Nine years after breaking off in different directions, Sara, Sean, and Chris reunite showing astonishing artistic growth. A Dotted Line doesn’t eclipse their breathtaking 2000 debut, but it’s just so great to have them back.

Key Tracks: “Destination,” “Hayloft,” “Love Like Mine”

9. Kelly Willis & Bruce Robison – Our Year11183_JKT

The married couple follow-up 2013’s stellar Cheater’s Game with a traditional delight that packs on the steel and Willis’ once in a lifetime voice with Robison’s brilliant songwriting. It doesn’t get much better.

Key Tracks: “Carousel,” “Anywhere But Here,” “This Will Be Our Year”

MirandaLambertPlatinum8. Miranda Lambert – Platinum

The de facto mainstream entry goes to Lambert’s latest set, which balances progressive sensibilities while remaining nostalgic for times gone by.

Key Tracks: “Automatic,” “Pricilla,” “All That’s Left (with Time Jumpers)”  

RF.EISHS-117. Radney Foster – Everything I Wish I’d Said

Foster’s latest covers wide ground – the grip of creativity, love for the Golden State, and racism, et al – but it all works, thanks to his sharp songwriting and blistering production.

Key Tracks: “Whose Heart You Wreck,” “California,” “Not In My House”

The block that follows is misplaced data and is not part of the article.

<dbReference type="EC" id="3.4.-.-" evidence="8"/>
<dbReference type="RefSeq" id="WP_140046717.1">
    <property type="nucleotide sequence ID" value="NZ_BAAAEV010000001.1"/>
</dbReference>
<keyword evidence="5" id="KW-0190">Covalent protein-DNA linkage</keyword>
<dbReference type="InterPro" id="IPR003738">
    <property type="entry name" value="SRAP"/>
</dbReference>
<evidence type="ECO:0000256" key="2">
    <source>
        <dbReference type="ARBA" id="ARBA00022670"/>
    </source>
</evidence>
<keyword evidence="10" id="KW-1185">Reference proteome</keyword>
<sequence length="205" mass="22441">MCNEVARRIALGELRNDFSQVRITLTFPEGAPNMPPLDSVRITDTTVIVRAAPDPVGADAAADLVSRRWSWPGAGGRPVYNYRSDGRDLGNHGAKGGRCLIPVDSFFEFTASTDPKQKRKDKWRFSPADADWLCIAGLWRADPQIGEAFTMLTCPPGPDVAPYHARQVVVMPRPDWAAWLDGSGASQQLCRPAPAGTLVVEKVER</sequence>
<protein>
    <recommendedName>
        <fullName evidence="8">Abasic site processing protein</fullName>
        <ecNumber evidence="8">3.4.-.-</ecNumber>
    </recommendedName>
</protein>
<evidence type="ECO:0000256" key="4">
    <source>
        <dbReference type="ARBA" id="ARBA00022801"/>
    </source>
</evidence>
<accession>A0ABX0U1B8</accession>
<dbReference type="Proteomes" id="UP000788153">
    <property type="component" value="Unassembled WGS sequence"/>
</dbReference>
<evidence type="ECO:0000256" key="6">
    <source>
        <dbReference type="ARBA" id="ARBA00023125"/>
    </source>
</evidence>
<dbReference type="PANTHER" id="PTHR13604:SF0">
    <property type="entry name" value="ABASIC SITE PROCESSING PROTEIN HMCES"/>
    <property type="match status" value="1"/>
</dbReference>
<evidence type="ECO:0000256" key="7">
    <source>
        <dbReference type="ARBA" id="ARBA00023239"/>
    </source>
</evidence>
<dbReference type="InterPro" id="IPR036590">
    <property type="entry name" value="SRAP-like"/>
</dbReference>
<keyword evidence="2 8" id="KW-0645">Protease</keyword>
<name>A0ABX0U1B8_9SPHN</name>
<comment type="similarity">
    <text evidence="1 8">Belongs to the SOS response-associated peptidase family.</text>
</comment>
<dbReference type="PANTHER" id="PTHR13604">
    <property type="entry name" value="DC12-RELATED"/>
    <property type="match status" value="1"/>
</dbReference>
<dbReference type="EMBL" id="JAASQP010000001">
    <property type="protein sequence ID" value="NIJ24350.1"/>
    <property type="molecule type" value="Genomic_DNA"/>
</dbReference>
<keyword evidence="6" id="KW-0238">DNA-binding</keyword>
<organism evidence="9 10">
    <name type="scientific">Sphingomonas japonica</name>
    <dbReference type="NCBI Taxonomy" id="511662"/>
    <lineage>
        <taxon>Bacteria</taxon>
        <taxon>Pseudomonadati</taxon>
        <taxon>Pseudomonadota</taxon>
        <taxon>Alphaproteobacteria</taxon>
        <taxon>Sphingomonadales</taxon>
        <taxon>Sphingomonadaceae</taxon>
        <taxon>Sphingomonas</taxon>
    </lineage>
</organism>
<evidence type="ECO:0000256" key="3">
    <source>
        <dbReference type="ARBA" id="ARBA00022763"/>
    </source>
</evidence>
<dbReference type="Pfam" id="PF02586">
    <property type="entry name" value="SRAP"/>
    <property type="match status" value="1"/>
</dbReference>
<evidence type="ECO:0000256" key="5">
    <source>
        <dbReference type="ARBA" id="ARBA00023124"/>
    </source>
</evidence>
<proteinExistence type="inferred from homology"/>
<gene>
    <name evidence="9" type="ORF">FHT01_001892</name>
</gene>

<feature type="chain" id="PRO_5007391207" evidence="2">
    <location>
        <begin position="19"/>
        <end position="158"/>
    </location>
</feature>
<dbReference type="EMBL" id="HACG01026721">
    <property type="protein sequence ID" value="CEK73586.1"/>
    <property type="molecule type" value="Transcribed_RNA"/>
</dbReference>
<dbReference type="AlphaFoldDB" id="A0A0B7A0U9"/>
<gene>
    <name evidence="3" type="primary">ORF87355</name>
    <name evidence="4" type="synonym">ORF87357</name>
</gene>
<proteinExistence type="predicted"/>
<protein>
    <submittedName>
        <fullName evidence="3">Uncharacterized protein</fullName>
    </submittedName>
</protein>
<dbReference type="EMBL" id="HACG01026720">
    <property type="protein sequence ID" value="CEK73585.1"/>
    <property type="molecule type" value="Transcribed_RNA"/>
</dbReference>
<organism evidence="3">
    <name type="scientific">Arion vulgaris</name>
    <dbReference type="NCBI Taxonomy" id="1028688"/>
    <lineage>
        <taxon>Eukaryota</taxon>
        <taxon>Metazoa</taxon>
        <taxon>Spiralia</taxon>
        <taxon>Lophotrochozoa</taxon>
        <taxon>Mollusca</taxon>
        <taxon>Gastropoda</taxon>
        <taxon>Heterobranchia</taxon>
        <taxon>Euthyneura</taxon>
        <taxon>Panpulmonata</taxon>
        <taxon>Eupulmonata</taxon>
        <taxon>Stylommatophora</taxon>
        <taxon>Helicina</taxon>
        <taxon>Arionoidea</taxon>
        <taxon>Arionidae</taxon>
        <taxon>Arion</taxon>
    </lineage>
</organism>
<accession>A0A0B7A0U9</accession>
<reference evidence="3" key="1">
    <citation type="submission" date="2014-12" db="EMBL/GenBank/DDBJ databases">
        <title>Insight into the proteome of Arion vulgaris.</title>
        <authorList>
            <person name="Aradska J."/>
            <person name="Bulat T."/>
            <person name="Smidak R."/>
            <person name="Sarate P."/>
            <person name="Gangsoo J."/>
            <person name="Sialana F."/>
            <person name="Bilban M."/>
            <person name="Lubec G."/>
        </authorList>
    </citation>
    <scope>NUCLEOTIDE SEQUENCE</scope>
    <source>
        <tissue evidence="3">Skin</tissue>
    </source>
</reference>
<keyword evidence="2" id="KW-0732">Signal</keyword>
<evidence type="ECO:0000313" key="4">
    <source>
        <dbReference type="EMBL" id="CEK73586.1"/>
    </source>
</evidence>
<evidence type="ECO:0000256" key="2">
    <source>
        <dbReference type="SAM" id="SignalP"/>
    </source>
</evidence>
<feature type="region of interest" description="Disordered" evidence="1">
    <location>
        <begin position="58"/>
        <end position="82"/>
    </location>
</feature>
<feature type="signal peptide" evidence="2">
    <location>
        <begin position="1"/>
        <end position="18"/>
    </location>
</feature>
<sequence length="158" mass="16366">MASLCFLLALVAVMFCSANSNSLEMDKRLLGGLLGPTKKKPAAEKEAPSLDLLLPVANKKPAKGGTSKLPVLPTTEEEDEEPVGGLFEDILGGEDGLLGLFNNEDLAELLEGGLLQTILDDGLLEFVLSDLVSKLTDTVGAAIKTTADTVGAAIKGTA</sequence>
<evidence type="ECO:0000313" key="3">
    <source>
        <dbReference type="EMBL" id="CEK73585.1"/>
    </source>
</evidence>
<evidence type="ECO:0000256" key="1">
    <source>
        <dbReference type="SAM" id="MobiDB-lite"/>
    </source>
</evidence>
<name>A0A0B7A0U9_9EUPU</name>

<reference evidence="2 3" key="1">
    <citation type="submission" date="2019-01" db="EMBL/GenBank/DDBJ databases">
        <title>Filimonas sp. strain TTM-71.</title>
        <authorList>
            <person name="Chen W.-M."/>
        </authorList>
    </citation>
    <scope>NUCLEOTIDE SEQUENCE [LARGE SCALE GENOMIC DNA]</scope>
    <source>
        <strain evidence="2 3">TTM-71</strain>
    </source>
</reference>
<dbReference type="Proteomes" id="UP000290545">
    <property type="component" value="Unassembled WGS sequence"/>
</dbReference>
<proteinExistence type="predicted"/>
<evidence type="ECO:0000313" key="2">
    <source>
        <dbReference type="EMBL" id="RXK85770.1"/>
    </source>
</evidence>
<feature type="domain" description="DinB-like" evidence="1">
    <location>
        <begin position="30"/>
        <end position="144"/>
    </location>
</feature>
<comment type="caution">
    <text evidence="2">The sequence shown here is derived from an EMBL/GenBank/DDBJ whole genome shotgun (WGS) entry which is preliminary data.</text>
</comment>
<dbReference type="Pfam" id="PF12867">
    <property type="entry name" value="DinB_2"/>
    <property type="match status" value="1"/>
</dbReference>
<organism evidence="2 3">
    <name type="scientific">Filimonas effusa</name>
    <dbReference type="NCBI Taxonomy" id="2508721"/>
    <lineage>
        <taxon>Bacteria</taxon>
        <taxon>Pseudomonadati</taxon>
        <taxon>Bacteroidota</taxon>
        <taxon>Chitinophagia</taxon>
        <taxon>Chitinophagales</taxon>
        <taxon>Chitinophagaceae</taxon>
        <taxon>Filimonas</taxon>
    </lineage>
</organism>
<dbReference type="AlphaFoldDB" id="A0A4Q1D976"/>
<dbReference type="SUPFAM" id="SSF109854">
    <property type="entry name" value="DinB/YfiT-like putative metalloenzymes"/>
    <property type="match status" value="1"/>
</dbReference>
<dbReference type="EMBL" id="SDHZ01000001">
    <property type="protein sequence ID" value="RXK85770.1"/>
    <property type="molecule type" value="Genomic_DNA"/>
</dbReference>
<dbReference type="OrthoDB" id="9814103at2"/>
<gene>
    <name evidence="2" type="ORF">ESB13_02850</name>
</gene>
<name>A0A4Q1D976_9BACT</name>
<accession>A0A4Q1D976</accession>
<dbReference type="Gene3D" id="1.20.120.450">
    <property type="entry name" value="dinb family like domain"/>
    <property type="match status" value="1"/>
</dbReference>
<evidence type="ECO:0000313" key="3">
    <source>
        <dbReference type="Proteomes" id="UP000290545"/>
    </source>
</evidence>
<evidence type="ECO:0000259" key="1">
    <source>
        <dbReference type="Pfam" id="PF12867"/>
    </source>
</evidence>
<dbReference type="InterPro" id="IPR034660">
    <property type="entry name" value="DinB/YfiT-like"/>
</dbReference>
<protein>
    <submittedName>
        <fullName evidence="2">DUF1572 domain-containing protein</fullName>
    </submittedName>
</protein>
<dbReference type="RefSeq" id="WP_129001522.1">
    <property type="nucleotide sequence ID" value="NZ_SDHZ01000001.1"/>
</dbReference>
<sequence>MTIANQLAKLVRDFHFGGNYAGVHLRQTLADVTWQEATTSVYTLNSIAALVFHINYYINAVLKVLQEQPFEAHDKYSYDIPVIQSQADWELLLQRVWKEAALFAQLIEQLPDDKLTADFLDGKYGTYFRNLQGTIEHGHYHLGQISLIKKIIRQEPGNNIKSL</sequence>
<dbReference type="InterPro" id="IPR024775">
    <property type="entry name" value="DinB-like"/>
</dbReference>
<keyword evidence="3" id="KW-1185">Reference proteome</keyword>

lm_album6. Lori McKenna – Numbered Doors 

The first of three stellar collections from female singer-songwriters to land on the list comes from McKenna, singing exquisitely about small-town life. It’s always a treat when she releases a new set, and Numbered Doors is no exception.

Key Tracks: “The Time I’ve Wasted,” “Stranger In His Kiss,” “What A Woman Wants”

angaleena-presley-album-american-middle-class-2014-08-1000px5. Angaleena Presley – American Middle Class 

Holler Annie’s voice is an acquired taste and her production choices aren’t entirely conventional, but her songwriting is vividly clear and features the focused prospective of a woman breathing every last word.

Key Tracks: “Grocery Store,” “Life of the Party,” “Better Off Red”

don-williams-album-reflections-2014-400px4. Don Williams – Reflections

And So It Goes was a wonderful reintroduction to Don Williams for a new generation, as a man in his 70s. Fully reacquainted, Williams has released the collection of his life – ten reflections on life from a man who’s lived and breathed every word.

Key Tracks: “I’ll Be There In The Morning,” “Working Man’s Son,” “Talk Is Cheap”

81jry8GphML._SL1425_3. Rodney Crowell – Tarpaper Sky

Rodney Crowell is irrefutably one of the greatest songwriter/artists of the past forty years. He’s done it all in his astonishing career, yet he continues to surprise at a point in his profession where artists either hang it up or coast on their success. He’s at the peak of his ability with no signs of slowing down. All the better for us, and the greater good of the country genre.

Key Tracks: “The Long Journey Home,” “God I’m Missing You,” “The Flyboy & The Kid”

the way im livin2. Lee Ann Womack – The Way I’m Livin’ 

A new Lee Ann Womack album is a cause for celebration, and while I wasn’t blown away by her latest set, there were some incredible moments throughout. It also doesn’t hurt that she’s championing pure country music, especially at a time when the genre is poppier than it’s ever been.